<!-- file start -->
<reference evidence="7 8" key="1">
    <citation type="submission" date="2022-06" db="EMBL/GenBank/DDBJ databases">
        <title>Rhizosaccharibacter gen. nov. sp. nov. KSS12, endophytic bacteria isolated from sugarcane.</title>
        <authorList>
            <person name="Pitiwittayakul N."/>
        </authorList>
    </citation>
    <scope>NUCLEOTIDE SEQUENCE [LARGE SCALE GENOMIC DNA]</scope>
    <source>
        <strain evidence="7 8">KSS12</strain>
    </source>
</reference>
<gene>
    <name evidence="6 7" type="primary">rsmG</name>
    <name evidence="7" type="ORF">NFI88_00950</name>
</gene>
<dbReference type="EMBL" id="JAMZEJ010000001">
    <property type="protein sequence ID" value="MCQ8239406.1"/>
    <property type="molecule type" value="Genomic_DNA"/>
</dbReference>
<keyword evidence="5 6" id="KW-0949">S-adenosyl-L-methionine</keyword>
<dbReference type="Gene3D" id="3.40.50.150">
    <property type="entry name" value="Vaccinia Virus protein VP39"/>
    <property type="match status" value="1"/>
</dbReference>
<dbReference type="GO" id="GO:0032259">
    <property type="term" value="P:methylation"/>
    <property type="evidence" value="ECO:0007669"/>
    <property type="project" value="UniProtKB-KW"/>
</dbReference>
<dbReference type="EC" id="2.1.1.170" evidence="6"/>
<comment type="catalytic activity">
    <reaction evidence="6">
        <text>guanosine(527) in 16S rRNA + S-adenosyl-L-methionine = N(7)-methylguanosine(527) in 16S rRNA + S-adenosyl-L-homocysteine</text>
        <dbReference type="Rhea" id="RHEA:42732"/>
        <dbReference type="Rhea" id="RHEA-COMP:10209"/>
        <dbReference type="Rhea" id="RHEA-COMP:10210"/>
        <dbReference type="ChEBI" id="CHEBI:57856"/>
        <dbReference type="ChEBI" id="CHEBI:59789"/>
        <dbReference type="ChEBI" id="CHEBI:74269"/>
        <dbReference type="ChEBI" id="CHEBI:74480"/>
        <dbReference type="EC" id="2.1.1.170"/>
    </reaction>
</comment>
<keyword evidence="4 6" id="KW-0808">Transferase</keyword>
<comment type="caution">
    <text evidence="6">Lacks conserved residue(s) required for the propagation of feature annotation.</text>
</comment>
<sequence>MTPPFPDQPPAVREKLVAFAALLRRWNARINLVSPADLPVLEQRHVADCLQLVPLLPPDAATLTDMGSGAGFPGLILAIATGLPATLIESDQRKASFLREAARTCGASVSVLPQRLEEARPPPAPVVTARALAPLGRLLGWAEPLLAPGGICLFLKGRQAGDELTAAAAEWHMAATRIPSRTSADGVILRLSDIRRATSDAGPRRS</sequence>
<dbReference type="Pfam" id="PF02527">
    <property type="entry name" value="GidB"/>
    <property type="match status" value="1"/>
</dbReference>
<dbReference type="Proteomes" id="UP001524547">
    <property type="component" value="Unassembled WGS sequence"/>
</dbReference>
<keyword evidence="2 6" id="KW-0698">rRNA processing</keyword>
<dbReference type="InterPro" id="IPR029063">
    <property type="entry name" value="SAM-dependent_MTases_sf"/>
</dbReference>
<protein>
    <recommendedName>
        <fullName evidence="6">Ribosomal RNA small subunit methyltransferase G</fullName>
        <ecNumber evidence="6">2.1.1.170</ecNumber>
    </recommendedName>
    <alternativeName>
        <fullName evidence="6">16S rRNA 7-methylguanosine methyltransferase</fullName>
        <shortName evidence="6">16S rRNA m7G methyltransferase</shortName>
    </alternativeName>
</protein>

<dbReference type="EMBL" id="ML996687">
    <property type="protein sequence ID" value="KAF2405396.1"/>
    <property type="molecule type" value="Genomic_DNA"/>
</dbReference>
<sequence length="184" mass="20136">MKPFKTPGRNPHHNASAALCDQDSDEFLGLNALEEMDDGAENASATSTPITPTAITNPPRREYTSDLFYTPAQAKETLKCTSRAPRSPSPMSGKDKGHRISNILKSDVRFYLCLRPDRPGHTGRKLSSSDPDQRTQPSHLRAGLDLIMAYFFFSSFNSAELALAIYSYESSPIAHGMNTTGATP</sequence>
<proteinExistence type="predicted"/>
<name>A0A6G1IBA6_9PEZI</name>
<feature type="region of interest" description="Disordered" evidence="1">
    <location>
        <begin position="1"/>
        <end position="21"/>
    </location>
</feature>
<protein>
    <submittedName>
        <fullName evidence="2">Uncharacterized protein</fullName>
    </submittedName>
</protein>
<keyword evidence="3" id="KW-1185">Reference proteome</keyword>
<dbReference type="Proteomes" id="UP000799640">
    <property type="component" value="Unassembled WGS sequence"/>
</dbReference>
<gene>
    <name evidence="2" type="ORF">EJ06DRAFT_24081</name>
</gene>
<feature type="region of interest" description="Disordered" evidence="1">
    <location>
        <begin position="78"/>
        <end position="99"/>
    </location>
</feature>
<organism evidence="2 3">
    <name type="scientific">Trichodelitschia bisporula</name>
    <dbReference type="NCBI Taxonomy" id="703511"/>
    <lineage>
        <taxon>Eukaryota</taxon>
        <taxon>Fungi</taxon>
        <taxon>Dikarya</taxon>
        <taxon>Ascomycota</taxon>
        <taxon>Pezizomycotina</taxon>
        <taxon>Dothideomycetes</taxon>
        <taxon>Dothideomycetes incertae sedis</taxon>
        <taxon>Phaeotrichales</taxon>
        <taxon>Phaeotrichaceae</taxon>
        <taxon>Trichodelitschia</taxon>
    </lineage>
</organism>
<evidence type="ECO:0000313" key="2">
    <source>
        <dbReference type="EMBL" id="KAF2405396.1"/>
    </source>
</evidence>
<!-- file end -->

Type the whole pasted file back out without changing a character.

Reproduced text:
<reference evidence="7 8" key="1">
    <citation type="submission" date="2022-06" db="EMBL/GenBank/DDBJ databases">
        <title>Rhizosaccharibacter gen. nov. sp. nov. KSS12, endophytic bacteria isolated from sugarcane.</title>
        <authorList>
            <person name="Pitiwittayakul N."/>
        </authorList>
    </citation>
    <scope>NUCLEOTIDE SEQUENCE [LARGE SCALE GENOMIC DNA]</scope>
    <source>
        <strain evidence="7 8">KSS12</strain>
    </source>
</reference>
<gene>
    <name evidence="6 7" type="primary">rsmG</name>
    <name evidence="7" type="ORF">NFI88_00950</name>
</gene>
<dbReference type="EMBL" id="JAMZEJ010000001">
    <property type="protein sequence ID" value="MCQ8239406.1"/>
    <property type="molecule type" value="Genomic_DNA"/>
</dbReference>
<keyword evidence="5 6" id="KW-0949">S-adenosyl-L-methionine</keyword>
<dbReference type="Gene3D" id="3.40.50.150">
    <property type="entry name" value="Vaccinia Virus protein VP39"/>
    <property type="match status" value="1"/>
</dbReference>
<dbReference type="GO" id="GO:0032259">
    <property type="term" value="P:methylation"/>
    <property type="evidence" value="ECO:0007669"/>
    <property type="project" value="UniProtKB-KW"/>
</dbReference>
<dbReference type="EC" id="2.1.1.170" evidence="6"/>
<comment type="catalytic activity">
    <reaction evidence="6">
        <text>guanosine(527) in 16S rRNA + S-adenosyl-L-methionine = N(7)-methylguanosine(527) in 16S rRNA + S-adenosyl-L-homocysteine</text>
        <dbReference type="Rhea" id="RHEA:42732"/>
        <dbReference type="Rhea" id="RHEA-COMP:10209"/>
        <dbReference type="Rhea" id="RHEA-COMP:10210"/>
        <dbReference type="ChEBI" id="CHEBI:57856"/>
        <dbReference type="ChEBI" id="CHEBI:59789"/>
        <dbReference type="ChEBI" id="CHEBI:74269"/>
        <dbReference type="ChEBI" id="CHEBI:74480"/>
        <dbReference type="EC" id="2.1.1.170"/>
    </reaction>
</comment>
<keyword evidence="4 6" id="KW-0808">Transferase</keyword>
<comment type="caution">
    <text evidence="6">Lacks conserved residue(s) required for the propagation of feature annotation.</text>
</comment>
<sequence>MTPPFPDQPPAVREKLVAFAALLRRWNARINLVSPADLPVLEQRHVADCLQLVPLLPPDAATLTDMGSGAGFPGLILAIATGLPATLIESDQRKASFLREAARTCGASVSVLPQRLEEARPPPAPVVTARALAPLGRLLGWAEPLLAPGGICLFLKGRQAGDELTAAAAEWHMAATRIPSRTSADGVILRLSDIRRATSDAGPRRS</sequence>
<dbReference type="Pfam" id="PF02527">
    <property type="entry name" value="GidB"/>
    <property type="match status" value="1"/>
</dbReference>
<dbReference type="Proteomes" id="UP001524547">
    <property type="component" value="Unassembled WGS sequence"/>
</dbReference>
<keyword evidence="2 6" id="KW-0698">rRNA processing</keyword>
<dbReference type="InterPro" id="IPR029063">
    <property type="entry name" value="SAM-dependent_MTases_sf"/>
</dbReference>
<protein>
    <recommendedName>
        <fullName evidence="6">Ribosomal RNA small subunit methyltransferase G</fullName>
        <ecNumber evidence="6">2.1.1.170</ecNumber>
    </recommendedName>
    <alternativeName>
        <fullName evidence="6">16S rRNA 7-methylguanosine methyltransferase</fullName>
        <shortName evidence="6">16S rRNA m7G methyltransferase</shortName>
    </alternativeName>
</protein>

<dbReference type="EMBL" id="ML996687">
    <property type="protein sequence ID" value="KAF2405396.1"/>
    <property type="molecule type" value="Genomic_DNA"/>
</dbReference>
<sequence length="184" mass="20136">MKPFKTPGRNPHHNASAALCDQDSDEFLGLNALEEMDDGAENASATSTPITPTAITNPPRREYTSDLFYTPAQAKETLKCTSRAPRSPSPMSGKDKGHRISNILKSDVRFYLCLRPDRPGHTGRKLSSSDPDQRTQPSHLRAGLDLIMAYFFFSSFNSAELALAIYSYESSPIAHGMNTTGATP</sequence>
<proteinExistence type="predicted"/>
<name>A0A6G1IBA6_9PEZI</name>
<feature type="region of interest" description="Disordered" evidence="1">
    <location>
        <begin position="1"/>
        <end position="21"/>
    </location>
</feature>
<protein>
    <submittedName>
        <fullName evidence="2">Uncharacterized protein</fullName>
    </submittedName>
</protein>
<keyword evidence="3" id="KW-1185">Reference proteome</keyword>
<dbReference type="Proteomes" id="UP000799640">
    <property type="component" value="Unassembled WGS sequence"/>
</dbReference>
<gene>
    <name evidence="2" type="ORF">EJ06DRAFT_24081</name>
</gene>
<feature type="region of interest" description="Disordered" evidence="1">
    <location>
        <begin position="78"/>
        <end position="99"/>
    </location>
</feature>
<organism evidence="2 3">
    <name type="scientific">Trichodelitschia bisporula</name>
    <dbReference type="NCBI Taxonomy" id="703511"/>
    <lineage>
        <taxon>Eukaryota</taxon>
        <taxon>Fungi</taxon>
        <taxon>Dikarya</taxon>
        <taxon>Ascomycota</taxon>
        <taxon>Pezizomycotina</taxon>
        <taxon>Dothideomycetes</taxon>
        <taxon>Dothideomycetes incertae sedis</taxon>
        <taxon>Phaeotrichales</taxon>
        <taxon>Phaeotrichaceae</taxon>
        <taxon>Trichodelitschia</taxon>
    </lineage>
</organism>
<evidence type="ECO:0000313" key="2">
    <source>
        <dbReference type="EMBL" id="KAF2405396.1"/>
    </source>
</evidence>